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A little local difficulty

6 July 2021 By George Hay

OPEC is having a difficult summer. The 13 members of the Organization of the Petroleum Exporting Countries and 10 allies including Russia, collectively known as OPEC+, on Monday failed to agree how to unwind output cuts that were put in place after the pandemic led to a collapse in global demand. Despite the unseemly squabbling, they are sitting pretty.

OPEC+ members are largely sticking to their allotted cuts. They also broadly agree on the need to increase supply next month to prevent a rapid global economic recovery from driving the price of a barrel of crude above $77. Yet Saudi Arabia, the de facto leader of the group, doesn’t want to fully unwind the 5.8 million barrels of daily cuts until the end of next year, rather than next April as scheduled: variants of Covid-19 might necessitate new lockdowns and Iranian supply may return. The United Arab Emirates will only agree if it can pump more.

Saudi is used to cash-strapped members trying to get around cuts. But the UAE is normally a close ally. It’s also a big hitter as it produces 8% of OPEC+’s 50 million barrels of daily output. The public nature of the current spat will exacerbate pre-existing rivalries between Abu Dhabi and Riyadh on issues like attracting foreign companies. Still, these are minor irritants given the sweet spot in which the producer group finds itself.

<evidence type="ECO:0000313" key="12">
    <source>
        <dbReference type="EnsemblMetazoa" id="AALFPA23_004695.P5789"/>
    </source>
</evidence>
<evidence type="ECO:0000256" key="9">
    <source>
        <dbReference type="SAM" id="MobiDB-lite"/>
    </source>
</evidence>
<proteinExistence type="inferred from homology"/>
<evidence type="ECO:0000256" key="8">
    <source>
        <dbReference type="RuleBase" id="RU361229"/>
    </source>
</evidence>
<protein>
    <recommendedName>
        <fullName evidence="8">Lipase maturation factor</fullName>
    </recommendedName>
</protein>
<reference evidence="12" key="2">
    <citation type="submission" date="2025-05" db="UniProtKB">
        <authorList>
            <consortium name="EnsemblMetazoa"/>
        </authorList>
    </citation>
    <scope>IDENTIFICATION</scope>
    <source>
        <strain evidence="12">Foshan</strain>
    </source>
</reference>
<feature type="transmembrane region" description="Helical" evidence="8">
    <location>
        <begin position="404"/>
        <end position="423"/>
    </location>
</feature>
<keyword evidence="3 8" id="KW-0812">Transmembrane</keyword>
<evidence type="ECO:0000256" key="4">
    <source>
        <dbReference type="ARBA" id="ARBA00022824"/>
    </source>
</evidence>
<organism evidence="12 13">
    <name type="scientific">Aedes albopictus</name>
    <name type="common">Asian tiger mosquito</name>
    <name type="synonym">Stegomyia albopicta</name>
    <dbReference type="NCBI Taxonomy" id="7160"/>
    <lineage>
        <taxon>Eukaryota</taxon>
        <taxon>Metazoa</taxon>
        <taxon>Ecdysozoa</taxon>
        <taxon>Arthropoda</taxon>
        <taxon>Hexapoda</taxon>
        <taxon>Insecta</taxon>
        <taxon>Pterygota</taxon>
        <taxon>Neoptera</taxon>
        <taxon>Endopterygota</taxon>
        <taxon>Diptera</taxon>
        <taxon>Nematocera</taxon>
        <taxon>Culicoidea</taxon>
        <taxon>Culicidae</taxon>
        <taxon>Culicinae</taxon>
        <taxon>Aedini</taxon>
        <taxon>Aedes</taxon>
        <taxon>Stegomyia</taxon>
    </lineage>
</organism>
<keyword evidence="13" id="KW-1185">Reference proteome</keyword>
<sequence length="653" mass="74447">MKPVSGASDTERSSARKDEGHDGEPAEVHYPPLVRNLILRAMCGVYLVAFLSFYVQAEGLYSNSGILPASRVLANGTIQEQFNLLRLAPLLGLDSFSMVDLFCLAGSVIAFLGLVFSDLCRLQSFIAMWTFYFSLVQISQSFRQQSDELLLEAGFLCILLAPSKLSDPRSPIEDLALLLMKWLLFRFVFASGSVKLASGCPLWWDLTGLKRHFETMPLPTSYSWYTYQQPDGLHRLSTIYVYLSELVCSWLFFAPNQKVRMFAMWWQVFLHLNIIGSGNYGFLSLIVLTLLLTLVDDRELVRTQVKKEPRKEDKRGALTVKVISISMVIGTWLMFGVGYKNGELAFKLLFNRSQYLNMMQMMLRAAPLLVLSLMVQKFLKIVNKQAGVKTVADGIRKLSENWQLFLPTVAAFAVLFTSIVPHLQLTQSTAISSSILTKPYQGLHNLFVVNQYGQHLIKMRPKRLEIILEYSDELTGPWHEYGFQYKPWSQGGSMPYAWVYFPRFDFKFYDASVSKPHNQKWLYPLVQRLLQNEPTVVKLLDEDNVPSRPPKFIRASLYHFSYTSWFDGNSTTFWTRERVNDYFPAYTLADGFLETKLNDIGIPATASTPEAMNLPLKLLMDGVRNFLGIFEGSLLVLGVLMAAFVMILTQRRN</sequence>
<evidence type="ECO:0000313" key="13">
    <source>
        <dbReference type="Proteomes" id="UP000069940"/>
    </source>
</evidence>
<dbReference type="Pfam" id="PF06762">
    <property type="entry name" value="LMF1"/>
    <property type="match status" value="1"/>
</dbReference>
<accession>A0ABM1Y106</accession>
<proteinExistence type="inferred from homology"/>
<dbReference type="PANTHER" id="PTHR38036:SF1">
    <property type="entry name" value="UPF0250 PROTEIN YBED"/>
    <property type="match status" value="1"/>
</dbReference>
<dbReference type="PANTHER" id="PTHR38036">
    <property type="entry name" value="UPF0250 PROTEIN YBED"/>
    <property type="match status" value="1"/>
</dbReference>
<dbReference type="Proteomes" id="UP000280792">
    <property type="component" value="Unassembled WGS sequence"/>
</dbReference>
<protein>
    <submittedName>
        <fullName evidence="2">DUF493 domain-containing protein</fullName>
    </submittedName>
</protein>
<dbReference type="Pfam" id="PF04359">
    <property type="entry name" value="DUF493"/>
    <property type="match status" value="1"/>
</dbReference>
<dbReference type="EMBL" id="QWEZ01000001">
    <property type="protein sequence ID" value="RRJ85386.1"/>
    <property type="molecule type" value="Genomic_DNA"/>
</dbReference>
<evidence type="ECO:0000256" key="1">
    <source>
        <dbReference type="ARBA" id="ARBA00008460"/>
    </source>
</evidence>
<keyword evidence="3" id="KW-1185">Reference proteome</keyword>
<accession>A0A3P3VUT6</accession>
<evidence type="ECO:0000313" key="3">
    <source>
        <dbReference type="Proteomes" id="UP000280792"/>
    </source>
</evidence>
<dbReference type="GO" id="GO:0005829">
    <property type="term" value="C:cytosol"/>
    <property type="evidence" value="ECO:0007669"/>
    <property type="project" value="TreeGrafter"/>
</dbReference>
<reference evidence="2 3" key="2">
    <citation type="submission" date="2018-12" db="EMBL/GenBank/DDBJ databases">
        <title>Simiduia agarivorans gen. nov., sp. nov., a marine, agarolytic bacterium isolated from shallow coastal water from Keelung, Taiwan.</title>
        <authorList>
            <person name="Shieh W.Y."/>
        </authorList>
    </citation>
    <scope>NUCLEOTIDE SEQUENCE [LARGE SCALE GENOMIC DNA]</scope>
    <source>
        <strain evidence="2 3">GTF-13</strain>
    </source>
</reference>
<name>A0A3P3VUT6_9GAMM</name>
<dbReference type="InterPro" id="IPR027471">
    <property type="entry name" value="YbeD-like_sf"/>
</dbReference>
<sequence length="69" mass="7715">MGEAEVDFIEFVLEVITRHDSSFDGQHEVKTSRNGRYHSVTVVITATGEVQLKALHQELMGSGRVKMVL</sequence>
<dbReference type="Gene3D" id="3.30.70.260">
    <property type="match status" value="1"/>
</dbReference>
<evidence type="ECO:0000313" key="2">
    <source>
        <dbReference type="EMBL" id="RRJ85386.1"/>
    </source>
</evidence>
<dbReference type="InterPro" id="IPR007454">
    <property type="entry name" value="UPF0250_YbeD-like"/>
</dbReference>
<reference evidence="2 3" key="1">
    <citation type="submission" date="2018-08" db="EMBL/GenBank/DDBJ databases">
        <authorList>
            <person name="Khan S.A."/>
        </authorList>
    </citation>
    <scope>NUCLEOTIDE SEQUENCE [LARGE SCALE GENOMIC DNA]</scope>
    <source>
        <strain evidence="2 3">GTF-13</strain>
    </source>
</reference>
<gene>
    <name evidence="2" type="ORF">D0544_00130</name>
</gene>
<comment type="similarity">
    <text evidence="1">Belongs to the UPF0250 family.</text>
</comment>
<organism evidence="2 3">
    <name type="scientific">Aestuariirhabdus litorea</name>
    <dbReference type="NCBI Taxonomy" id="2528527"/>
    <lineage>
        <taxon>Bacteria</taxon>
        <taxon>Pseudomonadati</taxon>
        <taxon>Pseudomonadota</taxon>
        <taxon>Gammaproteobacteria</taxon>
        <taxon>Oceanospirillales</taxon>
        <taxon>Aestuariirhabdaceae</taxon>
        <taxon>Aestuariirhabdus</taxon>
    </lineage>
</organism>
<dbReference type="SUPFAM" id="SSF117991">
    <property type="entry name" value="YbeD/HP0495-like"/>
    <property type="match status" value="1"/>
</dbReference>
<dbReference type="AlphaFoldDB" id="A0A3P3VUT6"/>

Surging crude consumption means the oil market will be in deficit until the end of 2022, Morgan Stanley reckons. Nor are shale producers, which account for the bulk of U.S. daily crude production, behaving as usual. Climate change and profitability concerns are deterring listed oil groups from ramping up output as they normally do as soon as prices rise. Rystad Energy data shows only private U.S. players are operating more oil-producing rigs. That means Saudi can enjoy high oil prices without fretting about losing market share.

It’s unlikely the spat will prompt the UAE to quit OPEC, a move that would send oil prices plummeting. More probable is that a deal is eventually secured that provisionally extends the cuts to December 2022 and allows the UAE to pump more, but fudges a final decision on both. Oil prices will stay high for a while.


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